Marcus Evans to top-up furlough payments, plus why season ticket money is still being taken

A woman wears a face mask in Ipswich Picture: SARAH LUCY BROWN

A woman wears a face mask in Ipswich Picture: SARAH LUCY BROWN - Credit: Archant

Ipswich Town Football Club have today taken monthly direct debit payments from season ticket holders following advice from the EFL.

The Blues have long offered supporters the chance to spread the cost of their season tickets over 12 months on a zero interest direct debit scheme. Today, the club has taken the April instalments of those payments, even though all football has been postponed for the entirety of the month.

A club spokesperson said: “The directive from the EFL is to carry on as though the season is going to be finished as normal – i.e. games played in front of fans. There are also technical reasons as to why direct debits can’t just be stopped and resumed, the full details of which will go out on our website later today.

“Obviously, if it turns out the games are not played, still a big ‘if’, then a decision as to whether season ticket refunds will be made would have to be taken by the football club.”

Meanwhile, it’s understood that Ipswich Town are set to become the latest club to put the vast majority of their off-field staff on the Government’s furlough scheme.

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Despite football having been suspended since Friday, March 13, Town’s off-field staff have continued to work, most of them from home, and have been paid their full wage as normal for March.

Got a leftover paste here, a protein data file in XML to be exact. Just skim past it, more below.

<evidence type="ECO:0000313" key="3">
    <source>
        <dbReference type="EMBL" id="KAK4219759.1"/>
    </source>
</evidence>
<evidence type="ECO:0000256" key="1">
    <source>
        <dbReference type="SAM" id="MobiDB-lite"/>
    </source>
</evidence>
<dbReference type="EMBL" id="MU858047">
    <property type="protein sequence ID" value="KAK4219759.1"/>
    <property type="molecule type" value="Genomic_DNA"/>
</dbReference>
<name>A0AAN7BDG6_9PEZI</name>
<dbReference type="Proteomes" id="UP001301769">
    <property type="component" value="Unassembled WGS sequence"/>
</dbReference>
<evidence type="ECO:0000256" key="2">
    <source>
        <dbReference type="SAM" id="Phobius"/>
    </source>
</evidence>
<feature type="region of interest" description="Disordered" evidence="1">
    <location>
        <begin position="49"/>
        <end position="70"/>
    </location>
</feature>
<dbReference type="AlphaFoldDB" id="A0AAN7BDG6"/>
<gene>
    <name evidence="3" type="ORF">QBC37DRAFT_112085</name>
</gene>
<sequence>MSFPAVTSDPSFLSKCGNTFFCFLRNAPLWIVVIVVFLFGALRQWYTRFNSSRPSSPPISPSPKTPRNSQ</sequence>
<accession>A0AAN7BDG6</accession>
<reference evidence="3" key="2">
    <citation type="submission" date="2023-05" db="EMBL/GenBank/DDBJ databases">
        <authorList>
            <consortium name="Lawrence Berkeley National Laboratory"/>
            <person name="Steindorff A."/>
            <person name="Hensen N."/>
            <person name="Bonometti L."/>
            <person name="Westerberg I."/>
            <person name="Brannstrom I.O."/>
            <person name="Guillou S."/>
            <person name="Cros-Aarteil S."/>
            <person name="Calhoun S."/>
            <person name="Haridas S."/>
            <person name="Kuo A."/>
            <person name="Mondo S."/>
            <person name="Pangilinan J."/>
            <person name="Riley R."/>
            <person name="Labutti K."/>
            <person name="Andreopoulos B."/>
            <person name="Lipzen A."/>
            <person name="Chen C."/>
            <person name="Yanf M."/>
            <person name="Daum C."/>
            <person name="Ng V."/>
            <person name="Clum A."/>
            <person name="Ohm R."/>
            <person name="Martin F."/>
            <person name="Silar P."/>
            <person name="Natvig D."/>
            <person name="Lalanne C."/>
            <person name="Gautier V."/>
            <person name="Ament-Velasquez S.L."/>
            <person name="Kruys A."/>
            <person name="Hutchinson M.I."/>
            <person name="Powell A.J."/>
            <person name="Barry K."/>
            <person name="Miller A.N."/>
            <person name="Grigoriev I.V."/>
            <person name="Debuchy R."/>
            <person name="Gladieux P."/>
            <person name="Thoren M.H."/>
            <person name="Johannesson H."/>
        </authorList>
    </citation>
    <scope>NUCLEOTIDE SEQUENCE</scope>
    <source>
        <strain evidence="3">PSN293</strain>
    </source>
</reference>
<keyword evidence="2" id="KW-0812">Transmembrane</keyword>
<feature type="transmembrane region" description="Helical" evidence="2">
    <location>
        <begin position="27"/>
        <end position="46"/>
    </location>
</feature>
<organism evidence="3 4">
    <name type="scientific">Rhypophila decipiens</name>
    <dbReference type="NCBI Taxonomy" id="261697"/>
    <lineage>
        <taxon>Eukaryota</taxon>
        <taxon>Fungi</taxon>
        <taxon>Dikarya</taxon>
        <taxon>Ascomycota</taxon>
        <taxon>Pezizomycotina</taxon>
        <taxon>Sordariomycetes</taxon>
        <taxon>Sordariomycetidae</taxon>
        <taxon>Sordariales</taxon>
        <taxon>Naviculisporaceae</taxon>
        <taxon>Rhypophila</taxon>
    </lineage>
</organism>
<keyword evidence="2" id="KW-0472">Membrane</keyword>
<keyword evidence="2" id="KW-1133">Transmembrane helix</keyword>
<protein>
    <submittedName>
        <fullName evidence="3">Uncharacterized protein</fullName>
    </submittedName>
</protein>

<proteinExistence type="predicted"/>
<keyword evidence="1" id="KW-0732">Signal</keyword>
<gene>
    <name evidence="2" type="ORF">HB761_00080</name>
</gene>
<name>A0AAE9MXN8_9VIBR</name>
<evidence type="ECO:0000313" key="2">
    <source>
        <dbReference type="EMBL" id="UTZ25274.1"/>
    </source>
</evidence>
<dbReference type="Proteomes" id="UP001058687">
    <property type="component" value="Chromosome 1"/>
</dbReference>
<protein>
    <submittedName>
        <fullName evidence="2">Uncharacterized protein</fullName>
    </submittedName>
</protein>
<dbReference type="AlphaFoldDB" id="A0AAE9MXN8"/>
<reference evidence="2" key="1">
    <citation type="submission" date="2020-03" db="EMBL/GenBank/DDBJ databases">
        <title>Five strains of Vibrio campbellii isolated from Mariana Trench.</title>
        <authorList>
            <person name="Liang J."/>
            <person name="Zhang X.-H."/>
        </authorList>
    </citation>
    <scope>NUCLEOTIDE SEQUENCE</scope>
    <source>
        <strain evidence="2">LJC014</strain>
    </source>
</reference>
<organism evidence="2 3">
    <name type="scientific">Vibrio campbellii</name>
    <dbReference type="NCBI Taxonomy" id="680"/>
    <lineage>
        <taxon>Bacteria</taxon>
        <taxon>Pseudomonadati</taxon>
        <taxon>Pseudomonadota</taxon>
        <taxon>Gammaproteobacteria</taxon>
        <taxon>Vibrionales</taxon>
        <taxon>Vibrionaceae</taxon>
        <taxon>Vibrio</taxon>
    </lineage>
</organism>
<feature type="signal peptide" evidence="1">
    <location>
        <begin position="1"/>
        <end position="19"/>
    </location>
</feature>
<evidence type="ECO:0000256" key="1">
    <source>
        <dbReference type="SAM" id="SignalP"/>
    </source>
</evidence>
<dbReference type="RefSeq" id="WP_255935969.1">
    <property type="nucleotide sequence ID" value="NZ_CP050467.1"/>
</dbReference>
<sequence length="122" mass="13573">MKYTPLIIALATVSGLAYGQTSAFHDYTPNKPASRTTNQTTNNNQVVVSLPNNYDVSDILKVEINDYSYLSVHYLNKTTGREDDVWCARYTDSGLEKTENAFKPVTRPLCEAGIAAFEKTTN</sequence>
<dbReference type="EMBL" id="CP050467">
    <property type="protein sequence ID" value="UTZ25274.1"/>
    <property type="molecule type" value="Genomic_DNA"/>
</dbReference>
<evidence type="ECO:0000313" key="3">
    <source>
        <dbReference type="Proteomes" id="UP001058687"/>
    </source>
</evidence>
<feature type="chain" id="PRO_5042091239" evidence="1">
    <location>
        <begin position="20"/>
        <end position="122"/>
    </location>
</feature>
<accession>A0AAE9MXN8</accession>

However, the Blues are now set to follow the likes of Newcastle, Norwich and Tottenham by utilising the Government’s emergency salary scheme which allows staff to claim 80 per cent of their wages up to a maximum of £2,500 per month.

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Unlike some of the clubs taking the furlough route, owner Marcus Evans will then pay the remaining 20 per cent – as well as topping up anybody’s wages who earn above the threshold – to ensure no-one is forced to take a wage cut.

Premier League and EFL clubs are meeting with the PFA today to discuss the potential of a collective deferral of players’ wages.

Championship Birmingham City having asked their players earning in excess of £6,000 to defer 50% of their wages, while the Leeds squad, staff and senior management have voluntarily deferred their salaries to help their off-field staff.

Last week, Town manager Paul Lambert said he and his staff were willing to make a similar move.

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